The 2013 prediction is interesting because it is definitely coming, I’m just not sure that it will be by next year.

A lot can happen in two years, ask anyone who thought Groupon would be big. So for 2014 I am prepared to accept the second prediction about how many people will be transacting electronically. I doubt the prediction though regarding carbon remediation.

The predictions for 2015 still seem to be extravagant, but who knows what will happen in three years where the Internet is concerned.

Am I being unnecesarily harsh on Gartner about their prediction accuracy? I would be interested to hear what others think.

My previous blog archived here

I started blogging on a South Africa site in 2005, but moved here to WordPress after about a year. That South African site is going to be terminated soon so I decided to copy over a number of my blogs to a page on this blog – see the Archive page.

It was interesting for me to see some of the observations I made back then – some of them were quite presceient, others actually came true or show things haven’t changed at all.

Microsoft Partner Summit and the new economic landscape

Mteto NyatiI attended the Microsoft Partner Summit Africa, and heard some interesting points in the keynote address made by the two executives who run Microsoft’s business for most of Africa – Nteto Nyati, Managing Director of Microsoft South Africa, and Hennie Loubser, Regional General Manager for Microsoft WECA (West, East and Central Africa).


  • The BRICS (Brazil, Russia, India, China, South Africa) are now areas where most growth is projected;
  • 6 of the 10 fastest growing economies are in Africa;
  • a number of Microsoft employees from Africa who have been working abroad are repatriating from Europe and the US back to Africa;
  • there are 1300 large and mid-market companies in Africa from which Microsoft gets 75% of its revenue in this region;
  • Africa has become a continent of hope and opportunity;
  • on the African continent, the community expects companies to become an integrated part of the society – profitable returns to company owners must also accompany returns to society.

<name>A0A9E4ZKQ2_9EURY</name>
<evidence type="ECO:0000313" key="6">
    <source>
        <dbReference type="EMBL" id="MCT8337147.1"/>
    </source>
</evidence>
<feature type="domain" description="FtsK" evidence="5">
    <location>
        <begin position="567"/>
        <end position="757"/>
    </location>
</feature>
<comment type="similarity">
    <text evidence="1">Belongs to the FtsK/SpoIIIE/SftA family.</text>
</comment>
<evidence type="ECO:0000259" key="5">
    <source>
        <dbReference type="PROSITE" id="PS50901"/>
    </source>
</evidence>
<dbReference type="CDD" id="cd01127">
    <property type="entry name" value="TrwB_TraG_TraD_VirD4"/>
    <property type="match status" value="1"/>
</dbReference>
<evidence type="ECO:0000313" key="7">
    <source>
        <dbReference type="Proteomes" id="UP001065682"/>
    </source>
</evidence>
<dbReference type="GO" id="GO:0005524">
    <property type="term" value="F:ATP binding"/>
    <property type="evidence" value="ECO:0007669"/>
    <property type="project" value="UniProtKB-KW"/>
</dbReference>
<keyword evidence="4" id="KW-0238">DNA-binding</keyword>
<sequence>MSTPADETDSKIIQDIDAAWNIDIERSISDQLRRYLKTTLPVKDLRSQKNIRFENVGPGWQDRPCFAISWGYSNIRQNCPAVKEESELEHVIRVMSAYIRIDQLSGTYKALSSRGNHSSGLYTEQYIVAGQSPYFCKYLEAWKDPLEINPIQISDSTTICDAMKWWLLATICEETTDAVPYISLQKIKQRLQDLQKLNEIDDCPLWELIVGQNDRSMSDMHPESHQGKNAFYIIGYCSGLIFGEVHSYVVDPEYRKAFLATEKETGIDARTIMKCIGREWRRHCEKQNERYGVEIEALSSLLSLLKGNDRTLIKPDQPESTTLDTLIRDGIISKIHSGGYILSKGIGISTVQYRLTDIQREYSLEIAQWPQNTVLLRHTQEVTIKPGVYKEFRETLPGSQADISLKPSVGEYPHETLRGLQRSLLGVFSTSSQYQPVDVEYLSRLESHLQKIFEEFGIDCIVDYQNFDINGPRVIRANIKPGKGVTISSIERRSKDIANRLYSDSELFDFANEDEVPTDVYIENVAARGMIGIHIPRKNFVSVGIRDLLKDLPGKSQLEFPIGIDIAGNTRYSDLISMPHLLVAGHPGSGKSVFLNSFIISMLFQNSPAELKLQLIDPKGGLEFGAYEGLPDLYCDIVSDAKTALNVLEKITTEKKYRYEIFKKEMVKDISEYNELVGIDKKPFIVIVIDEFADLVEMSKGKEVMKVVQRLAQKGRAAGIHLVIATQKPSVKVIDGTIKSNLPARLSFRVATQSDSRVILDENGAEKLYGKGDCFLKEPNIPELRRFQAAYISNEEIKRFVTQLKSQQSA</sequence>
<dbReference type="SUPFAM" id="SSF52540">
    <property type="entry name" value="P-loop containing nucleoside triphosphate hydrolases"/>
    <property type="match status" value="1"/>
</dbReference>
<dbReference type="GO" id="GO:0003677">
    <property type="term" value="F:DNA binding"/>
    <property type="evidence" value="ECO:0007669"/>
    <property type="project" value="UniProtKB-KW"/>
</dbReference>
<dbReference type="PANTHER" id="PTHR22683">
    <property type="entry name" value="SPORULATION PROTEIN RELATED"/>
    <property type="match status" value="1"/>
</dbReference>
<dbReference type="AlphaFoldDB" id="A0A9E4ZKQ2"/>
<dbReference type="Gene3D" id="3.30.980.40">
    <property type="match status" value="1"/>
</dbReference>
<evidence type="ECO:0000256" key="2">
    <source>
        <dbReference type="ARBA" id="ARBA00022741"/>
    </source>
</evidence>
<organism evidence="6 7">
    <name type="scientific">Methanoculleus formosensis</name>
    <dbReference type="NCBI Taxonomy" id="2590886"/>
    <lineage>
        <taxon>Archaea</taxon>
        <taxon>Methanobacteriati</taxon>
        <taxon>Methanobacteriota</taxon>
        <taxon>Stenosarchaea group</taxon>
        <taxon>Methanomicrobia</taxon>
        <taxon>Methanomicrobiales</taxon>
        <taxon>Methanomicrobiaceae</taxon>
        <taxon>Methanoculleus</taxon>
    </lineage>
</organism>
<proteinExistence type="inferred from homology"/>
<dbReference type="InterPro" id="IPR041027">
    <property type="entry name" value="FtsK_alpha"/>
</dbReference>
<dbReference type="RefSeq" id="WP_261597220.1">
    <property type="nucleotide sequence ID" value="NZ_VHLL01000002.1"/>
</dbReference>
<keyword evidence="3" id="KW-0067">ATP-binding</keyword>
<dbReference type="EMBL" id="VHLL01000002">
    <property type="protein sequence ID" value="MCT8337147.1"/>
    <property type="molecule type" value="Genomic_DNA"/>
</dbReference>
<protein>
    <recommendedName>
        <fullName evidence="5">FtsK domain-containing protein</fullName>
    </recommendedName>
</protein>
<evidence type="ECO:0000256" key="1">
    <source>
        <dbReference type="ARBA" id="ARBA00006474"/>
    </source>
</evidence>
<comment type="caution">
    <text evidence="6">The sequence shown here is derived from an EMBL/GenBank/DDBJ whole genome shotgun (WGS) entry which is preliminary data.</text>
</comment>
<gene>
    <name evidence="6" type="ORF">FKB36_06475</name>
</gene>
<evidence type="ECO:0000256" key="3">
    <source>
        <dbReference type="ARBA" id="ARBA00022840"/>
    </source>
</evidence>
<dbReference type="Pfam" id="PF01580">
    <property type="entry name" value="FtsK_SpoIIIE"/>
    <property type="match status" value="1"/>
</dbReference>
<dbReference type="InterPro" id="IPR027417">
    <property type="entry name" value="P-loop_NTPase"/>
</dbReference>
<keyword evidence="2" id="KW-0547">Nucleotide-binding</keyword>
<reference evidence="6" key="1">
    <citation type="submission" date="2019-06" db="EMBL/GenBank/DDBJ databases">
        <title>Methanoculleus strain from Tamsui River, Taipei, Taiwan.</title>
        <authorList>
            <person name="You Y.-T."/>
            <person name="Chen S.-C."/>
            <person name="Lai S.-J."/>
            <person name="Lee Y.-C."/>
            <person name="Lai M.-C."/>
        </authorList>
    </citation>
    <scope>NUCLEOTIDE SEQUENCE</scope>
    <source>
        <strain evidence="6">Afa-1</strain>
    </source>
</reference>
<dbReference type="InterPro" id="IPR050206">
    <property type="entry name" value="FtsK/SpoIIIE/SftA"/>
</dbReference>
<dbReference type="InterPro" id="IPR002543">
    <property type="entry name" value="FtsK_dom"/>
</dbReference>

This led me to these thoughts:

  1. the focus of economic growth in the world has moved from developed economies (the so-called North) to the emerging and developing economies (the South);
  2. this change should have some impact on the issues and location of technology innovation;
  3. a good deal of technology innovation focuses on mostly ‘northern’ business, consumer and societal issues;
  4. there is an expectation, particularly in the North, that the source of technology innovation should still occur in certain ‘northern’ locations;
  5. Points 1 and 2 do not agree with Points 3 and 4

It makes me proud therefore to say that SYSPRO is an African company that supports the real issues of small and medium businesses throughout the world. Comments of “how can innovation come from Africa?” should now be discarded for the irrelevant and arrogant rubbish that they are.

Some other information from the keynote

Microsoft SA’s FY2011 growth areas:

Public sector 43%
Entertainment and devices 32%
Enterprise services 28%
Enterprise group 22%
Small & medium business group 20%

Microsoft SA’s FY2011 market share changes:

Web browser + 11 pts
Email, calendaring + 17 pts
Unified communications + 7 pts
Database server – 2 pts
Smartphone – 7 pts

Some Microsoft Africa stats (via IDC):

PC shipment growth 15%
Serve shipment growth 6%
Software piracy rate > 80% (US $785 mill) in 2010